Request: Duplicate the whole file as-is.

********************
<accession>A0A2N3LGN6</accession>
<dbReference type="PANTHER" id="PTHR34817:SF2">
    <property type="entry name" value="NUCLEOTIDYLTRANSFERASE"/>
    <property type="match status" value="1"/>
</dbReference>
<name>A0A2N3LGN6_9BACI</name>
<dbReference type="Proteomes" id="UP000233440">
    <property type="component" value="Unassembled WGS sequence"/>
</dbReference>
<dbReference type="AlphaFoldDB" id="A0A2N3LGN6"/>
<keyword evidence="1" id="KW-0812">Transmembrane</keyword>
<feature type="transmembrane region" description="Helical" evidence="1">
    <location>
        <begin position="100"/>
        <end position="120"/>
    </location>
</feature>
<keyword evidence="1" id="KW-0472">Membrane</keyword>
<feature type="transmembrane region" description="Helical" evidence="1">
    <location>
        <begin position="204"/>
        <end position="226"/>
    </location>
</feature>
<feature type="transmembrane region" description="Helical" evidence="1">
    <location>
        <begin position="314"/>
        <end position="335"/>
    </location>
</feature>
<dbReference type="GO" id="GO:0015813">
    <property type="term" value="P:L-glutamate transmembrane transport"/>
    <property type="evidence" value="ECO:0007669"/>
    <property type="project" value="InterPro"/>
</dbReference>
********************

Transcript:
<accession>A0A2N3LGN6</accession>
<dbReference type="PANTHER" id="PTHR34817:SF2">
    <property type="entry name" value="NUCLEOTIDYLTRANSFERASE"/>
    <property type="match status" value="1"/>
</dbReference>
<name>A0A2N3LGN6_9BACI</name>
<dbReference type="Proteomes" id="UP000233440">
    <property type="component" value="Unassembled WGS sequence"/>
</dbReference>
<dbReference type="AlphaFoldDB" id="A0A2N3LGN6"/>
<keyword evidence="1" id="KW-0812">Transmembrane</keyword>
<feature type="transmembrane region" description="Helical" evidence="1">
    <location>
        <begin position="100"/>
        <end position="120"/>
    </location>
</feature>
<keyword evidence="1" id="KW-0472">Membrane</keyword>
<feature type="transmembrane region" description="Helical" evidence="1">
    <location>
        <begin position="204"/>
        <end position="226"/>
    </location>
</feature>
<feature type="transmembrane region" description="Helical" evidence="1">
    <location>
        <begin position="314"/>
        <end position="335"/>
    </location>
</feature>
<dbReference type="GO" id="GO:0015813">
    <property type="term" value="P:L-glutamate transmembrane transport"/>
    <property type="evidence" value="ECO:0007669"/>
    <property type="project" value="InterPro"/>
</dbReference>